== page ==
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Discussion Starter #1
Here is my latest project.
[attachment=35765:pTO_Piston.JPG]
[attachment=35766:pTO_Pist...close_up.JPG]
[attachment=35767:Head_close_up.JPG]
[attachment=35768:Cylinder...ose_up_2.JPG]

The subject is a 2004 600 Series III Rotax with good after-market pistons which made roughly 3500 kilometers with them and this resulted during a part throttle drive in the glades. The oil pump is new and adjusted the jetting is spot on. The only obvious external issue is a cracked Y-pipe. Together we will be rebuilding this motor over the summer months. This project will include correct building etiquette (no butchery or cave man techniques)and some known performance enhancements. Lets start with some expert guesses as to what happened and why.
 

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OK, I'll play :D I'll guess the wristpin circlip came out and took out the cylinder.
 

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OK Simon, I'll guess again.....somebody was too cheap to buy a new one and used an old circlip.
 

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journeyman sled/motorhead
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I was going to guess right too :) . it is missing in the one picture. I think the second guess is right as well.
 

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Discussion Starter #6
Re using wrist pin circlip is a good answer but I believe the method of installing and type of circlip used are to blame. You may have noticed that these are not Rotax / Elko castings which employ a larger diameter wire with an anti - rotation loop at one end (this loop resides in the cut away adjacent to the wrist pin bore). The correct method to install the clips is to use a tapered tube installer or this usually happens. The OEM clips are more tolerant to being manipulated with pliers and screw drivers but the after-market ones don't. What usually happens in spite of the best intentions (experience too) is the clip looses some spring tension from being over tweaked at one end and begins to rotate in its groove. This takes a long time to transpire but you can always see catastrophic results. On this particular motor it took a few thousand kilos to happen. Piston slap and mild detonation (pinging) create the right vibration resonance to accelerate the clip rotation and eventually the groove in the piston cannot hold the clip. Some measures the manufacturers have done to reduce the instance of clip failure is to chamfer the ends of the wrist pins to apply radial force on the clip, bend the ends of the clip in wards, use Spiro-Lox type clips and loop one end of the clip as mentioned above. Some things to look out for when replacing piston(s) for this condition are:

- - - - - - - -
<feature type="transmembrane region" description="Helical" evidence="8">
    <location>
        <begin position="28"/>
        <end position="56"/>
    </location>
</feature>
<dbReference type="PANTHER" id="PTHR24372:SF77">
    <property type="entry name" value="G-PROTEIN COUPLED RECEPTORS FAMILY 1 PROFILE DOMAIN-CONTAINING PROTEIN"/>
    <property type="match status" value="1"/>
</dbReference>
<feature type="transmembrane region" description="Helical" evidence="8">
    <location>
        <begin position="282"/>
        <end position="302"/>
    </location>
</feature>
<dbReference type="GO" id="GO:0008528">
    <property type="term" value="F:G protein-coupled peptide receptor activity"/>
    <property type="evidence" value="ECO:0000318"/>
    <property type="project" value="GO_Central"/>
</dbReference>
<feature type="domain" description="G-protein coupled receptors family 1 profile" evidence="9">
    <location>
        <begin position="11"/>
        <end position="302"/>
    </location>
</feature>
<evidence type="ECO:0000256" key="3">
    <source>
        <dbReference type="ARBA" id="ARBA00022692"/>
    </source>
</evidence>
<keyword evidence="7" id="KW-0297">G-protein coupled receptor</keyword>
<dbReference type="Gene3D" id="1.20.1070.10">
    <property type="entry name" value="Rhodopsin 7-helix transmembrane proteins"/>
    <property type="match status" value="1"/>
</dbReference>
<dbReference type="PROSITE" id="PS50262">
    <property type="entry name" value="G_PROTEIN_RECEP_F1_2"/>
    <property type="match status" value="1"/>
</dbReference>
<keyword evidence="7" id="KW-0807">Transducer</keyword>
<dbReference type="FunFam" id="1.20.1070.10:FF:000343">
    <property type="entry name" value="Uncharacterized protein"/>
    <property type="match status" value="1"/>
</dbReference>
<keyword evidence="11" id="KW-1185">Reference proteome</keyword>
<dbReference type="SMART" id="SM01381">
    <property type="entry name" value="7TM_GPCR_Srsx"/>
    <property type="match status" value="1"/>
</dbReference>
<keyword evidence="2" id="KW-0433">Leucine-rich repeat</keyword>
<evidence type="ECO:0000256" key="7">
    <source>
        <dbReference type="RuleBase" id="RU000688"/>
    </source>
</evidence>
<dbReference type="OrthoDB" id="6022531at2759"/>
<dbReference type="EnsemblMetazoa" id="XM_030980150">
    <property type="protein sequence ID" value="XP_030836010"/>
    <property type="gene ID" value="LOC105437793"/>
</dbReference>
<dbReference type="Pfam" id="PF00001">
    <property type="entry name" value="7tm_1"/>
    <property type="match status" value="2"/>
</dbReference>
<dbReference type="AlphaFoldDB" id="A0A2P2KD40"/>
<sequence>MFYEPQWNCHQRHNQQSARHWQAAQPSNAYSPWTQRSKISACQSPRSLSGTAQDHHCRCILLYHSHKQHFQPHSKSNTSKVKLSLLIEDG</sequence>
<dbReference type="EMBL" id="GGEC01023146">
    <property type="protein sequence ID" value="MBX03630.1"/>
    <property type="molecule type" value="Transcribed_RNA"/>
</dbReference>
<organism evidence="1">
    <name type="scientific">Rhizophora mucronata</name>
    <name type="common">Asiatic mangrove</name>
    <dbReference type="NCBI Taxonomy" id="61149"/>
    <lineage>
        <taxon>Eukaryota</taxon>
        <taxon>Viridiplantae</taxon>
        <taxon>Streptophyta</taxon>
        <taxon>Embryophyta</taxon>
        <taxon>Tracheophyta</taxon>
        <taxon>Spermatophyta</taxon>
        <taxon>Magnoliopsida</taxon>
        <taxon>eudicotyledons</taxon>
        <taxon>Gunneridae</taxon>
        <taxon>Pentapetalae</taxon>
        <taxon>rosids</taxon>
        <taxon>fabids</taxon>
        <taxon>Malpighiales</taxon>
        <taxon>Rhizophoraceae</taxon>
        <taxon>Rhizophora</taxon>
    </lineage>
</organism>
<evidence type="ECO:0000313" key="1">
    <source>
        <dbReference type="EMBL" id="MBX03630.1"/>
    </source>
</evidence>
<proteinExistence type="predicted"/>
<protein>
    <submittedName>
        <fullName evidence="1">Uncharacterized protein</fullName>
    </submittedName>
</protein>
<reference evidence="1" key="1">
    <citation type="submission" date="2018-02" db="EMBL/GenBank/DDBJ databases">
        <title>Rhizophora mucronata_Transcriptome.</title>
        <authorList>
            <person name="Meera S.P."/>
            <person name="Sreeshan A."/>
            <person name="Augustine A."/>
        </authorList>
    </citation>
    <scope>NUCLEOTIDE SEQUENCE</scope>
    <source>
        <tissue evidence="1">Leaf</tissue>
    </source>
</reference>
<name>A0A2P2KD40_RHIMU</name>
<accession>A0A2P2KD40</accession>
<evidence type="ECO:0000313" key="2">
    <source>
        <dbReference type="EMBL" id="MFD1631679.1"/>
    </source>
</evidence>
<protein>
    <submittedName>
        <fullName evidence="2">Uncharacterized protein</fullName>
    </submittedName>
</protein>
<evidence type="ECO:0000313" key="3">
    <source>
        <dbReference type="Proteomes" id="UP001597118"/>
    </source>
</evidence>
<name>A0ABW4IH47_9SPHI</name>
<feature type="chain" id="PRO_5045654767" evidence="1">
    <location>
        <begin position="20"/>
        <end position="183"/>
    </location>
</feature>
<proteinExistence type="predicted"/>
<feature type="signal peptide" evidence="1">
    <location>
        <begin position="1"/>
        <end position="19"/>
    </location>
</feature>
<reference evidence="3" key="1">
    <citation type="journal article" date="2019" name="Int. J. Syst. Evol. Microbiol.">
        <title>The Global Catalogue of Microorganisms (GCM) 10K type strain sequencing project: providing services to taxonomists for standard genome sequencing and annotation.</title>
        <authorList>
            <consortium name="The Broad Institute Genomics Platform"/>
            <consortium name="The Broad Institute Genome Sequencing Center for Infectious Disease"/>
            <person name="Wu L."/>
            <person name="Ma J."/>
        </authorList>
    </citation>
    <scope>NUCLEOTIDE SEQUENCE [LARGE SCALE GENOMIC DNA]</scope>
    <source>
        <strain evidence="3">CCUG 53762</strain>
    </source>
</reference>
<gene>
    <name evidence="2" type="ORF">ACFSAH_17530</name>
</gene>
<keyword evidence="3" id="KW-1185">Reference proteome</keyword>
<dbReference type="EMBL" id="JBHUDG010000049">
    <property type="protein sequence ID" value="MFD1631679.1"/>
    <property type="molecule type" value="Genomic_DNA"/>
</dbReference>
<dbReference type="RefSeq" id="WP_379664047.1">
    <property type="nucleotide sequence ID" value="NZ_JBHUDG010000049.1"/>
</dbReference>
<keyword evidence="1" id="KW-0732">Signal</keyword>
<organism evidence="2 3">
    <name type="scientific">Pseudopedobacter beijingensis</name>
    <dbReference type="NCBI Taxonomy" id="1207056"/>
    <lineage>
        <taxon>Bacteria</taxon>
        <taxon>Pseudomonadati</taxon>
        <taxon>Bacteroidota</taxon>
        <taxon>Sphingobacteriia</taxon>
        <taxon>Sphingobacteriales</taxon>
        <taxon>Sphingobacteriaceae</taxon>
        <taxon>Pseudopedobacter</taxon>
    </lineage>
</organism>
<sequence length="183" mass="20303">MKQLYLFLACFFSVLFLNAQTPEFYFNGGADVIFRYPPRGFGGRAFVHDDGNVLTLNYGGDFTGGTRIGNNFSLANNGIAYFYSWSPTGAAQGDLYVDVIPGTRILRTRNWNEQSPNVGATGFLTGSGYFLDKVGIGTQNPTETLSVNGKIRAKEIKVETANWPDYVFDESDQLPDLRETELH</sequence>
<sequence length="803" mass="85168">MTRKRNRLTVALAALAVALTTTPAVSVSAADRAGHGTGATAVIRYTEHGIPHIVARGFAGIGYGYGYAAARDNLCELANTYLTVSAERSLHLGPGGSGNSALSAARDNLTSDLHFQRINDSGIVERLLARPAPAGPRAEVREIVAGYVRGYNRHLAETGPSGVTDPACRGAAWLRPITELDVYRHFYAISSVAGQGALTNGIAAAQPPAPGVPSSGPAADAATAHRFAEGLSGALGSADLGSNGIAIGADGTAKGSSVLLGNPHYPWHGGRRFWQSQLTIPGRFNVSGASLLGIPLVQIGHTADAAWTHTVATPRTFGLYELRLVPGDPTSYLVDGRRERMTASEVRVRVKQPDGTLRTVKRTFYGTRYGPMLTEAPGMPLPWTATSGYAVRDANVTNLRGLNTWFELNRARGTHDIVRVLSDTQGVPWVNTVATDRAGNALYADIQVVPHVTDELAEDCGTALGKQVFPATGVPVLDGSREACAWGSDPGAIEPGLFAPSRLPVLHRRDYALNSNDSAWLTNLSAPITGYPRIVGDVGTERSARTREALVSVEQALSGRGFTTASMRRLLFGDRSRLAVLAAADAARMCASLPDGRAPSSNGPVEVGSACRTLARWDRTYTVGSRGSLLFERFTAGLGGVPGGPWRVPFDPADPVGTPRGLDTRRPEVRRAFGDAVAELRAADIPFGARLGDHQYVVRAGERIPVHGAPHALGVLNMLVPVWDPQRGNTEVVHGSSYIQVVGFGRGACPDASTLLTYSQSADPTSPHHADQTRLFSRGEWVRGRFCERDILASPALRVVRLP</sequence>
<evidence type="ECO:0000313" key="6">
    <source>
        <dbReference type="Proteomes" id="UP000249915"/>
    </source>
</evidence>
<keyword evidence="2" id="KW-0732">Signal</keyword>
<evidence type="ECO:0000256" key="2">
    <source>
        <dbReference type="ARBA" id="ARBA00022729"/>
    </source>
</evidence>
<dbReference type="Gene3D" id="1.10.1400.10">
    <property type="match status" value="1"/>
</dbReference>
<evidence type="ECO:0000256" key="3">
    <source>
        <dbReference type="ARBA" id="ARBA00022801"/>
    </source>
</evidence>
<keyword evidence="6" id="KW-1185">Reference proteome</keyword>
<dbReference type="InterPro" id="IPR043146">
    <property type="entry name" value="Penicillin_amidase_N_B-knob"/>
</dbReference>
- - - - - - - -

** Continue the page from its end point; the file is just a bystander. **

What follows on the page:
1) Bent / twisted connecting rod small end
2) Missing needles in small end (should be 28)
3) Poor quality wrist pins that are squared off at the ends
4) Loose fit of pin in piston (piston should require warming to install wrist pin)
5) excessive piston to cylinder wall clearance causing piston slap
6) Overheat condition of motor (continually operating in marginal snow conditions allowing temp light to come on)
7) Use of incorrect tool to install clip into piston

When you inspect pistons during replacement some tell tale signs of miss installed clips are scratches on the piston around the wrist pin bore and the clips being polished on the outer circumference. Unless otherwise noted on the direction the circlip opening should be at 12 or 6 oclock position. The reasoning for this is at 8800 rpm the piston is moving at 40 ft per second on an average 55mm stroke motor so the mass of the circlip is enough to overcome its spring tension if installed side ways (9 or 3 oclock position). As you can see on the above photo the side of the piston that the clip exited has a very large clip groove hence the disaster.